FIG. 11 is a schematic perspective view showing typical stream surfaces in the mixing pattern which results from the apparatus shown in FIG. 4;
FIG. 12 is a photograph showing the flow pattern in a plane parallel to the exit plane from an array of nozzles oriented with their centerline axis parallel to a common flow axis;
FIG. 13 is a photograph showing the flow pattern for the substantially same apparatus with an angle of fifteen degrees between the centerline axis of each nozzle and the flow axis with nonaxial components of velocity oriented according to FIG. 5; and
FIG. 14 is a simplified sketch showing a nozzle plate having a nozzle array in accordance with the present invention in a chemical laser application.
The apparatus which is used in the practice of the present invention can assume various physical forms depending on the nature of the application to which it is applied. For example, both gaseous and liquid fluids can be used as the working medium with the through flow passages being convergent subsonic nozzles, convergent divergent supersonic nozzles and in some instances simple ducts. Fr the purpose of describing a preferred structure and its method of operation, an apparatus having a circular geometry supersonic nozzle such as is shown in FIGS. 1, 2 and 4 is described herein.
A nozzle element 10 having an inlet plane 12 and an exhaust plane 14 formed in a nozzle plate 16 is shown in FIGS. 1 and 2. The plate includes a downstream surface 18 which is coincident with the exhaust plane 14 and an upstream surface 20. The nozzle includes a centerline axis 22 and a throat region 24. Perpendicular to the nozzle plate surface is a flow axis 26 which forms an included angle with the centerline axis. The nozzle element is circular in any cross section which is taken perpendicular to the centerline axis. Thus a vector diagram in the plane formed by the centerline axis and the flow axis such as is shown in FIG. 3 results if a gas is expanded across the nozzle. A velocity vector 28 for the nozzle occurs along the centerline axis and can be reduced to a mean flow component 30 of velocity and a nonaxial component 32 of velocity.
The nozzle plate 16 is shown in FIG. 4 as viewed from the downstream side. In this array, the nozzles are arranged in clusters of four with each nozzle being oriented to allow the nonaxial components of velocity to interact to produce mixing and orbital swirl which is described further hereinafter. The nozzle array shown includes a leftmost column 34 and a rightmost column 36 both having all nozzle elements oriented with the centerline axes of each nozzle parallel to the flow axis, a feature which allows separation of the flow mediums from components on the wall by the injection of an inert gas. A sketch of the nonaxial component produced at each nozzle location shown in FIG. 4 is provided on the corresponding plate arrangement in FIG. 5. Many rectangular patterns comprising four nonaxial components can be recognized in FIG. 5 and the clockwise or alternatively counterclockwise orientation of each component in the array is apparent.
FIG. 6 is another representation of the nozzle plate 16 with a dot used to represent the point at which the centerline axis for each nozzle intersects the plane of the downstream surface on the nozzle plate. On the basis of the convention shown in FIG. 5, the nonaxial components interact to induce a swirl pattern 38 about the flow axis. The swirls are alternately clockwise and counterclockwise when proceeding in either the vertical or horizontal direction across the nozzle plate.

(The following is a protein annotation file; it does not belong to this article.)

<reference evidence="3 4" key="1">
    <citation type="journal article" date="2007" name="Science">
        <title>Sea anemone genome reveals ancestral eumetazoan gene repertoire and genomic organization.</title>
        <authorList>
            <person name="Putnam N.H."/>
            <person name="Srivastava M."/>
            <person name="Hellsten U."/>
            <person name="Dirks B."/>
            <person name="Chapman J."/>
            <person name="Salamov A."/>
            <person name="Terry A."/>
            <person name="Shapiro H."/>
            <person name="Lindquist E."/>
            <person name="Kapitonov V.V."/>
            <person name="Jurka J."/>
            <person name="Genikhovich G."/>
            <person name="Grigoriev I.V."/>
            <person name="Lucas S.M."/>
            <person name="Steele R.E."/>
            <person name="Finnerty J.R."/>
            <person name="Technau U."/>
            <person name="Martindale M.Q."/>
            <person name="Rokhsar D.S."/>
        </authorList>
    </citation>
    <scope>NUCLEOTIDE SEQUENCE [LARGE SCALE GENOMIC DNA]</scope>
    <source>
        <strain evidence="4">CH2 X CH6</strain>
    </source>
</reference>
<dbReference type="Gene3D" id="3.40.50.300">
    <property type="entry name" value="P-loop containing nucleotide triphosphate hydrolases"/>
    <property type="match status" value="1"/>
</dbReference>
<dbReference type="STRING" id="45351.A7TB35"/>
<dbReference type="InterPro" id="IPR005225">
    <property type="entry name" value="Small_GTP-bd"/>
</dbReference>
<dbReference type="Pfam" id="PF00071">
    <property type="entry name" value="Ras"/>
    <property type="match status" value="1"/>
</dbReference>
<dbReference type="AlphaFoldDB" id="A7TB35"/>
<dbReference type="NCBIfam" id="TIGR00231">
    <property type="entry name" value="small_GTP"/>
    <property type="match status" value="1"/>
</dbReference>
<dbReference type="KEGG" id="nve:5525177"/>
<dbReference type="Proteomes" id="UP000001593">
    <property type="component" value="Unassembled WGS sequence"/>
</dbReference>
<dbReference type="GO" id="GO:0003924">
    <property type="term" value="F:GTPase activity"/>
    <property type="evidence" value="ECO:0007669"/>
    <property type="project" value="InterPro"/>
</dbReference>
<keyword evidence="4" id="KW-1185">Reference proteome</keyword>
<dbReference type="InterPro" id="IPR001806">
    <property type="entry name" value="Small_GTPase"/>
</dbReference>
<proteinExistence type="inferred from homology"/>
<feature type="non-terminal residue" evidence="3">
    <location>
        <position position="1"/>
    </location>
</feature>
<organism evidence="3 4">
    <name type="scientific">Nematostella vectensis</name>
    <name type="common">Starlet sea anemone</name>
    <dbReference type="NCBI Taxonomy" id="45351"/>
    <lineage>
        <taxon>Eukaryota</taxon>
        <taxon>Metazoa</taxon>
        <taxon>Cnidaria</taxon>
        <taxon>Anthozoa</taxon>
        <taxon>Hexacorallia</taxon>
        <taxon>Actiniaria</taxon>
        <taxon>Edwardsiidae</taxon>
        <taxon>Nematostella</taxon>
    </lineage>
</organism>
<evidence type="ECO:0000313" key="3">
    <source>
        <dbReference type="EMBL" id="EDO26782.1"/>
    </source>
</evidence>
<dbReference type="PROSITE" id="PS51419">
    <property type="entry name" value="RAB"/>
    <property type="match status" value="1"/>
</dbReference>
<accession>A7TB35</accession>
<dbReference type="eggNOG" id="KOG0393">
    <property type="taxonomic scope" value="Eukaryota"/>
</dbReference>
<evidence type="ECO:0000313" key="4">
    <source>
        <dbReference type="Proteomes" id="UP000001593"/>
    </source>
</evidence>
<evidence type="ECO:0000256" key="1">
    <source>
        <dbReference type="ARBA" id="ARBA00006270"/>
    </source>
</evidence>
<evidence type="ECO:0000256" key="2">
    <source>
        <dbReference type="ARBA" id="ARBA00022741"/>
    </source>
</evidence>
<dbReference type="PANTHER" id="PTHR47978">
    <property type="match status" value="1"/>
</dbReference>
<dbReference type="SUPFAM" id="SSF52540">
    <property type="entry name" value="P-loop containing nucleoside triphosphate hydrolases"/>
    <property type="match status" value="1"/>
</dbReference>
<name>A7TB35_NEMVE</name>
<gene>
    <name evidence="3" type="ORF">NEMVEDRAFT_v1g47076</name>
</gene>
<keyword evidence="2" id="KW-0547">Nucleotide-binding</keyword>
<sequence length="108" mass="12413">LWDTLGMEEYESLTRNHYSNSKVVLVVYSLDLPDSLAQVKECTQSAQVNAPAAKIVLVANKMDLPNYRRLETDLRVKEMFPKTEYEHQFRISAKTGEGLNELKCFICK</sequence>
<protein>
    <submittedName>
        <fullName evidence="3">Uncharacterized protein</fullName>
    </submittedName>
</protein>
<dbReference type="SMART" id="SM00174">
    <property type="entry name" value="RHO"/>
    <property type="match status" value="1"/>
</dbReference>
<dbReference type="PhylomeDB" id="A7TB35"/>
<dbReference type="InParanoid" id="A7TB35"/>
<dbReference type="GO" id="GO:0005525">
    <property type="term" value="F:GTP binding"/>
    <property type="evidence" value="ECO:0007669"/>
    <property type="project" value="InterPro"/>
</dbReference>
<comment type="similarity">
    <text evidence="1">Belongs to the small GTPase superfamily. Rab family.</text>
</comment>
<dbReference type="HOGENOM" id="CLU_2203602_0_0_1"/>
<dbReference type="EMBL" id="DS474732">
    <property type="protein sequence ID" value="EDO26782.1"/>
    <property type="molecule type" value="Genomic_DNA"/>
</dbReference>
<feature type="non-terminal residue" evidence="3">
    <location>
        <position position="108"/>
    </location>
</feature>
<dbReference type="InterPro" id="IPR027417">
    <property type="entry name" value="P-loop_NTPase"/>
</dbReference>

FIG. 7 is a horizontal sectional view taken through the top row of the nozzle elements shown in FIG. 4. The relative size, orientation and position of a repeating pattern in this row is apparent from the figure. The flow axis 26 is perpendicular to the downstream surface 18 of the nozzle plate and the orientation of each of the nozzles which is positioned to cooperate with adjacent nozzles and induce swirl is determined relative to the flow axis. The nozzle at the extreme right is in the rightmost column 36 and therefore has a centerline axis parallel to the flow axis. Proceeding right to left in FIG. 7, each nozzle has a centerline axis offset which is alternately right of the flow axis and left of the flow axis by an offset angle which is predetermined. The nozzle plate is supported by a structural rib 40 and each nozzle element 10 connects to supply element 42 which is used to provide working fluid to the nozzles. All of the offset nozzles in this row provide a nonaxial velocity component which is either to the left or the right in the exhaust plane 14.
FIG. 8 is a vertical section taken through a typical column of nozzles and is drawn to the same approximate proportions as the previously described nozzles. The section line passes through the center of each of the nozzle throats and shows the orientation in an upward or downward direction of each nozzle centerline with respect to the flow axis. Each nozzle is fed from a common manifold 44.
FIG. 9 is a section view analogous to FIG. 8 representing vertical columns with the nozzles oriented with their centerline axis oriented either left or right of the flow axis. Such orientation is in contrast to the upward or downward displacement which the nozzle centerline axes make with the flow axis for the vertical columns on either side thereof. Since the section is taken through the center of each nozzle element at the exhaust plane 14, the section line does not pass through the throat region 24 of any nozzle. Each nozzle is fed from a common manifold 42.
FIG. 10 shows an alternate structure to the essentially conical supersonic nozzle element discussed above. The nozzle plate 16 is configured to include rectilinear nozzles 46 which are essentially rectangular in cross section. This and other configurations are readily substitutable for the round nozzle elements from a mixing performance consideration.